Knicks

Melo Deserves One Final Shot

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And then, there remained only a few.

Just two prominent players from the draft class of 2003 are (technically) left in the league. LeBron James is one, actively pursuing the all-time leading scorer in NBA history in his 20th season.

The other is former Nuggets and Knicks superstar Carmelo Anthony.

Anthony is second behind LeBron with 19 seasons on his odometer. So far, he’s suited up for zero games this NBA season.

Yet, that doesn’t mean ‘Melo’s stock plummeted all the way to unplayable.

Parity continues to be an important trend that’s been seen across the NBA this season. As of Tuesday, 10 teams currently sit between 26 and 35 regular season wins. One team hasn’t really stood out ahead of the pack outside of Boston’s early hot start and Denver’s midseason surge behind MVP candidate Nikola Jokic.

Most of these franchises on the fringes of title contention are incentivized to make a move around the margins. This is especially true for either a team lacking depth (like Dallas or Milwaukee) or the assets needed to make a trade deadline deal (like Cleveland or Philadelphia).

Even with nearly 1,300 regular-season games on his odometer, Anthony still could play a role on a championship favorite or playoff-bound team.

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Anthony’s ideal role

‘Melo last played for Los Angeles in 2021-2022. Anthony quietly thrived in what was an otherwise underwhelming season for the Lakers.

Last year, Anthony embraced his role as a spot-shooting, microwave scorer off the bench. ‘Melo averaged 13.3 points per game while shooting 44% from the field and 38% from three in 26 minutes per contest.

The 10-time All-Star plays nowhere near the level he’s been at as a superstar before. After all, Father Time usually wins.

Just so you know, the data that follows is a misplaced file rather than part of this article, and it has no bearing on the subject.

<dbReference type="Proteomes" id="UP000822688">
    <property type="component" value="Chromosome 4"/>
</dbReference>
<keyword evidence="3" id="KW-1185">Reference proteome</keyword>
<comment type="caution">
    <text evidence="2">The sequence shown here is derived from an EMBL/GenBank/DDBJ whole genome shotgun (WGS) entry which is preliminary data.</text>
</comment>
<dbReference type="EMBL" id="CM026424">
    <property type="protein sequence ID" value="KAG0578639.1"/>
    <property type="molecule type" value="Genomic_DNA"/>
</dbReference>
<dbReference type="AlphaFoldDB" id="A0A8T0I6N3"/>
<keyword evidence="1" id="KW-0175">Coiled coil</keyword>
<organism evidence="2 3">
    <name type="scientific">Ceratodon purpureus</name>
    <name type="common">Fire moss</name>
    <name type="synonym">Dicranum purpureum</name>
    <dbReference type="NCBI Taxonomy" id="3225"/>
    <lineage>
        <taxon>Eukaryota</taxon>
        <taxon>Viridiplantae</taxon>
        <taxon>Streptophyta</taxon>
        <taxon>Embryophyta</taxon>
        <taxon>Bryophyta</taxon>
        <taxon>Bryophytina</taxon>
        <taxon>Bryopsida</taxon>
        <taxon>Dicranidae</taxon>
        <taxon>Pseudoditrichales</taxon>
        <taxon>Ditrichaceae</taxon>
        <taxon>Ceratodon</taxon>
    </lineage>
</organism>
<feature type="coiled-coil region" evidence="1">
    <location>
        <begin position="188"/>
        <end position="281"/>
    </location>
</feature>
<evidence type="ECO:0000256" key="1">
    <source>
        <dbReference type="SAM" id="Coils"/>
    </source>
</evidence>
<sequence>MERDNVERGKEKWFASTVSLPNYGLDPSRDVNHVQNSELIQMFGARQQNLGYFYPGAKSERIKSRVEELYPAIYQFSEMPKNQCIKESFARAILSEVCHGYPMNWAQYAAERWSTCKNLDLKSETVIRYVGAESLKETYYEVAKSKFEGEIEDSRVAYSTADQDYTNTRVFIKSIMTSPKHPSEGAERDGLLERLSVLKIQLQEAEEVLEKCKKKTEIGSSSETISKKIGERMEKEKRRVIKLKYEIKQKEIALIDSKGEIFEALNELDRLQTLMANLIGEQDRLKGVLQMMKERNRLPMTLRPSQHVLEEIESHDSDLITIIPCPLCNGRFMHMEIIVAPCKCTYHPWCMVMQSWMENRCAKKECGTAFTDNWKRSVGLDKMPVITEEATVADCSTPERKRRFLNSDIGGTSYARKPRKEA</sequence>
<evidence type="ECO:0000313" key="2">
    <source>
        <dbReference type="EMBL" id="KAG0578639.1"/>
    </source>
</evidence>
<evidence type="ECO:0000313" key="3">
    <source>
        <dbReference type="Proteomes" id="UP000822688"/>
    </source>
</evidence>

Yet, hope remains for Anthony to suit up for one final season in a last-ditch effort to play for a shot at a championship ring.

Melo’s career took an interesting turn after his last season with the Knicks in 2016-2017 (his last All-Star nod). He’s played for four teams in five seasons, bouncing from disappointing runs in Oklahoma City and Houston before regaining his scoring groove with Portland and L.A.

Anthony averaged 14 points per game shooting 43% from the field and 39% from three in 196 games. That’s no small sample size there.

Ideally, Anthony best fits on a team lacking shooting or regular-season production.

Which means…

The list of potential destinations for ‘Melo

Denver ranks high in the “The NBA community would love to see him play here” power rankings.

With the Nuggets, Anthony would primarily be a microwave scorer next to arguably the best-passing center of all time.

The Nuggets rank first in three-point percentage this season (39.8%), but it’s taking the second-fewest attempts (30.6, only trailing Chicago). Just three players in Denver are taking at least five threes per game.

Slide Anthony in, and he solves a regular-season issue for a franchise with tons of starting-caliber talent but a bench lacking pop.

A couple of other teams (Miami and Toronto) fit the mold of defensively-elite teams which rank in the bottom five in three-point efficiency. Ditto for New York and the L.A. Lakers, although ‘Melo has suited up before for both those franchises.

Dallas and Phoenix remain intriguing options given their lack of depth this season and desire for some more scoring. Both the Mavericks and Suns rank in the bottom half of the league in points per game.

Boston would be the most fascinating option. The Celtics clearly are the team to beat this season. If ‘Melo is looking for a guaranteed ring and a potential bench role, Boston should be highlighted and bolded for the Anthony camp.

To date, Anthony’s career remains a fascinating one. For 14 seasons, Melo averaged at least 20 points per game, half of which he was over 25 points a game. Despite a shallow playoff resume, suiting up for nearly two decades of NBA basketball is no joke.

In the past couple of seasons, Anthony embraced his reserve role and shined.

The real question is: will anyone take a chance on ‘Melo?

After all, the Anthony camp and the league’s contenders are vying for the same thing: being at the top of the NBA world.

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About Dominic Chiappone

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